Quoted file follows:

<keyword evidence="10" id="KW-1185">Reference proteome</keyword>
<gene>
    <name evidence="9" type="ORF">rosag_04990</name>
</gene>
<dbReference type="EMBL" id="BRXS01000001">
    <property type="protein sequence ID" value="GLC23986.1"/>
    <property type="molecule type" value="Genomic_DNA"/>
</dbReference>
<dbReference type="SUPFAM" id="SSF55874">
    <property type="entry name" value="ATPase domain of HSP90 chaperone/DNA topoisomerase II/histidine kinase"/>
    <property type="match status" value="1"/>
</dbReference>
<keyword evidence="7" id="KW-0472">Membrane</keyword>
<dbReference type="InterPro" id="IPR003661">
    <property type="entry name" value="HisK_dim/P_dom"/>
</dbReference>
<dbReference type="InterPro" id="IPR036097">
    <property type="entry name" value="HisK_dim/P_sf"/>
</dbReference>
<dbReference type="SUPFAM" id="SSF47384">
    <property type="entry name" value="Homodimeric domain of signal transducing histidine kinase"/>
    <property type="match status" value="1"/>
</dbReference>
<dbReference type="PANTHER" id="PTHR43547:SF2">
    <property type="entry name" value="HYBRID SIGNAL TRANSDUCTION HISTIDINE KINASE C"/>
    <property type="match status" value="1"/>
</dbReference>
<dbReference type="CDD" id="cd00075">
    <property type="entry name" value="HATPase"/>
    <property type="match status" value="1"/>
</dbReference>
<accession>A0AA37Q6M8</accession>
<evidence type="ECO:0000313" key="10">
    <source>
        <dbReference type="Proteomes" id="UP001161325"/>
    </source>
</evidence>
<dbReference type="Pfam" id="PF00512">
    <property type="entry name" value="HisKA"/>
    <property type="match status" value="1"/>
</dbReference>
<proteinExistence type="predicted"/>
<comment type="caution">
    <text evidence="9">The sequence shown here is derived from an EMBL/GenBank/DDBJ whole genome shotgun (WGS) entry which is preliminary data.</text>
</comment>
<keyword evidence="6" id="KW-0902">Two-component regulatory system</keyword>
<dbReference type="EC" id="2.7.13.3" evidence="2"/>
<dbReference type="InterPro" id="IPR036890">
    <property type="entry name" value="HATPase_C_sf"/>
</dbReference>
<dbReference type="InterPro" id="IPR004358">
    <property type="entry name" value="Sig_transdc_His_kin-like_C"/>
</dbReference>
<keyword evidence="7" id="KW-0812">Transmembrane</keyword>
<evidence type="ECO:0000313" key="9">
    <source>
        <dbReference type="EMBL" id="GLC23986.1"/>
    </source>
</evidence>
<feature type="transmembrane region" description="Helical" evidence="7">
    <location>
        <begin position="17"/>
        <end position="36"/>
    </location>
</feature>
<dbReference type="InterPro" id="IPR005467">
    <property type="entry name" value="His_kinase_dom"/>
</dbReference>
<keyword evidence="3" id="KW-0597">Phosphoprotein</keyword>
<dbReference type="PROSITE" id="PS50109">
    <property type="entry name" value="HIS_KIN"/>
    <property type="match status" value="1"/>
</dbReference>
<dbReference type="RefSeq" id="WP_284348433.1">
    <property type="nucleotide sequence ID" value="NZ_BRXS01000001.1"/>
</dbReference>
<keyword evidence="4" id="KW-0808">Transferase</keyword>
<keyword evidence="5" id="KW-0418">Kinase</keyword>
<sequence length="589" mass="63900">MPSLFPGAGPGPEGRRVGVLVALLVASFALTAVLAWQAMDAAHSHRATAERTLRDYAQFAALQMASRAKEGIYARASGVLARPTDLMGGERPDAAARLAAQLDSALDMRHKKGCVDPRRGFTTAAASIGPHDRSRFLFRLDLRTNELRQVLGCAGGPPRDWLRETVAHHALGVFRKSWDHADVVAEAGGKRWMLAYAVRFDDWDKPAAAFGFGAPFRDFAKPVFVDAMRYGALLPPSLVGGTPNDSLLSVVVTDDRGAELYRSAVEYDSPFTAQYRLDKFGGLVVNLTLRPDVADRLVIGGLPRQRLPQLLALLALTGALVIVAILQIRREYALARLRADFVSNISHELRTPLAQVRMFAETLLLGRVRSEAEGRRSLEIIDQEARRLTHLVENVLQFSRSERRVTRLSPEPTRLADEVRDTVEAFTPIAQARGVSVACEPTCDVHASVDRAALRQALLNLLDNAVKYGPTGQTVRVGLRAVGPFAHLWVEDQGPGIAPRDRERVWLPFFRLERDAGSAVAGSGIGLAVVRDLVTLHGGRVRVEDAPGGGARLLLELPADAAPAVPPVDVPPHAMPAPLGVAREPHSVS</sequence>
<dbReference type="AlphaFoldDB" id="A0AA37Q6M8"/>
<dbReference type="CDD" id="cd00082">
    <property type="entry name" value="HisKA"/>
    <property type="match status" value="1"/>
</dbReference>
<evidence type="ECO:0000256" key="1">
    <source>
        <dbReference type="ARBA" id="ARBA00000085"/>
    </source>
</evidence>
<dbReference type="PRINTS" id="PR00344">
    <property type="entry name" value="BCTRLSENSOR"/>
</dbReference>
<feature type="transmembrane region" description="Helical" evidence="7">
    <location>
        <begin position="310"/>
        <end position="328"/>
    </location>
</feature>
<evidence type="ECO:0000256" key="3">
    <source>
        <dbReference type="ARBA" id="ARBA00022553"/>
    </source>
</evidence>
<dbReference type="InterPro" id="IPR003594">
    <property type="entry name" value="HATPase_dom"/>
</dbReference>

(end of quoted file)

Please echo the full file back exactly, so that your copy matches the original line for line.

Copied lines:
<keyword evidence="10" id="KW-1185">Reference proteome</keyword>
<gene>
    <name evidence="9" type="ORF">rosag_04990</name>
</gene>
<dbReference type="EMBL" id="BRXS01000001">
    <property type="protein sequence ID" value="GLC23986.1"/>
    <property type="molecule type" value="Genomic_DNA"/>
</dbReference>
<dbReference type="SUPFAM" id="SSF55874">
    <property type="entry name" value="ATPase domain of HSP90 chaperone/DNA topoisomerase II/histidine kinase"/>
    <property type="match status" value="1"/>
</dbReference>
<keyword evidence="7" id="KW-0472">Membrane</keyword>
<dbReference type="InterPro" id="IPR003661">
    <property type="entry name" value="HisK_dim/P_dom"/>
</dbReference>
<dbReference type="InterPro" id="IPR036097">
    <property type="entry name" value="HisK_dim/P_sf"/>
</dbReference>
<dbReference type="SUPFAM" id="SSF47384">
    <property type="entry name" value="Homodimeric domain of signal transducing histidine kinase"/>
    <property type="match status" value="1"/>
</dbReference>
<dbReference type="PANTHER" id="PTHR43547:SF2">
    <property type="entry name" value="HYBRID SIGNAL TRANSDUCTION HISTIDINE KINASE C"/>
    <property type="match status" value="1"/>
</dbReference>
<dbReference type="CDD" id="cd00075">
    <property type="entry name" value="HATPase"/>
    <property type="match status" value="1"/>
</dbReference>
<accession>A0AA37Q6M8</accession>
<evidence type="ECO:0000313" key="10">
    <source>
        <dbReference type="Proteomes" id="UP001161325"/>
    </source>
</evidence>
<dbReference type="Pfam" id="PF00512">
    <property type="entry name" value="HisKA"/>
    <property type="match status" value="1"/>
</dbReference>
<proteinExistence type="predicted"/>
<comment type="caution">
    <text evidence="9">The sequence shown here is derived from an EMBL/GenBank/DDBJ whole genome shotgun (WGS) entry which is preliminary data.</text>
</comment>
<keyword evidence="6" id="KW-0902">Two-component regulatory system</keyword>
<dbReference type="EC" id="2.7.13.3" evidence="2"/>
<dbReference type="InterPro" id="IPR036890">
    <property type="entry name" value="HATPase_C_sf"/>
</dbReference>
<dbReference type="InterPro" id="IPR004358">
    <property type="entry name" value="Sig_transdc_His_kin-like_C"/>
</dbReference>
<keyword evidence="7" id="KW-0812">Transmembrane</keyword>
<evidence type="ECO:0000313" key="9">
    <source>
        <dbReference type="EMBL" id="GLC23986.1"/>
    </source>
</evidence>
<feature type="transmembrane region" description="Helical" evidence="7">
    <location>
        <begin position="17"/>
        <end position="36"/>
    </location>
</feature>
<dbReference type="InterPro" id="IPR005467">
    <property type="entry name" value="His_kinase_dom"/>
</dbReference>
<keyword evidence="3" id="KW-0597">Phosphoprotein</keyword>
<dbReference type="PROSITE" id="PS50109">
    <property type="entry name" value="HIS_KIN"/>
    <property type="match status" value="1"/>
</dbReference>
<dbReference type="RefSeq" id="WP_284348433.1">
    <property type="nucleotide sequence ID" value="NZ_BRXS01000001.1"/>
</dbReference>
<keyword evidence="4" id="KW-0808">Transferase</keyword>
<keyword evidence="5" id="KW-0418">Kinase</keyword>
<sequence length="589" mass="63900">MPSLFPGAGPGPEGRRVGVLVALLVASFALTAVLAWQAMDAAHSHRATAERTLRDYAQFAALQMASRAKEGIYARASGVLARPTDLMGGERPDAAARLAAQLDSALDMRHKKGCVDPRRGFTTAAASIGPHDRSRFLFRLDLRTNELRQVLGCAGGPPRDWLRETVAHHALGVFRKSWDHADVVAEAGGKRWMLAYAVRFDDWDKPAAAFGFGAPFRDFAKPVFVDAMRYGALLPPSLVGGTPNDSLLSVVVTDDRGAELYRSAVEYDSPFTAQYRLDKFGGLVVNLTLRPDVADRLVIGGLPRQRLPQLLALLALTGALVIVAILQIRREYALARLRADFVSNISHELRTPLAQVRMFAETLLLGRVRSEAEGRRSLEIIDQEARRLTHLVENVLQFSRSERRVTRLSPEPTRLADEVRDTVEAFTPIAQARGVSVACEPTCDVHASVDRAALRQALLNLLDNAVKYGPTGQTVRVGLRAVGPFAHLWVEDQGPGIAPRDRERVWLPFFRLERDAGSAVAGSGIGLAVVRDLVTLHGGRVRVEDAPGGGARLLLELPADAAPAVPPVDVPPHAMPAPLGVAREPHSVS</sequence>
<dbReference type="AlphaFoldDB" id="A0AA37Q6M8"/>
<dbReference type="CDD" id="cd00082">
    <property type="entry name" value="HisKA"/>
    <property type="match status" value="1"/>
</dbReference>
<evidence type="ECO:0000256" key="1">
    <source>
        <dbReference type="ARBA" id="ARBA00000085"/>
    </source>
</evidence>
<dbReference type="PRINTS" id="PR00344">
    <property type="entry name" value="BCTRLSENSOR"/>
</dbReference>
<feature type="transmembrane region" description="Helical" evidence="7">
    <location>
        <begin position="310"/>
        <end position="328"/>
    </location>
</feature>
<evidence type="ECO:0000256" key="3">
    <source>
        <dbReference type="ARBA" id="ARBA00022553"/>
    </source>
</evidence>
<dbReference type="InterPro" id="IPR003594">
    <property type="entry name" value="HATPase_dom"/>
</dbReference>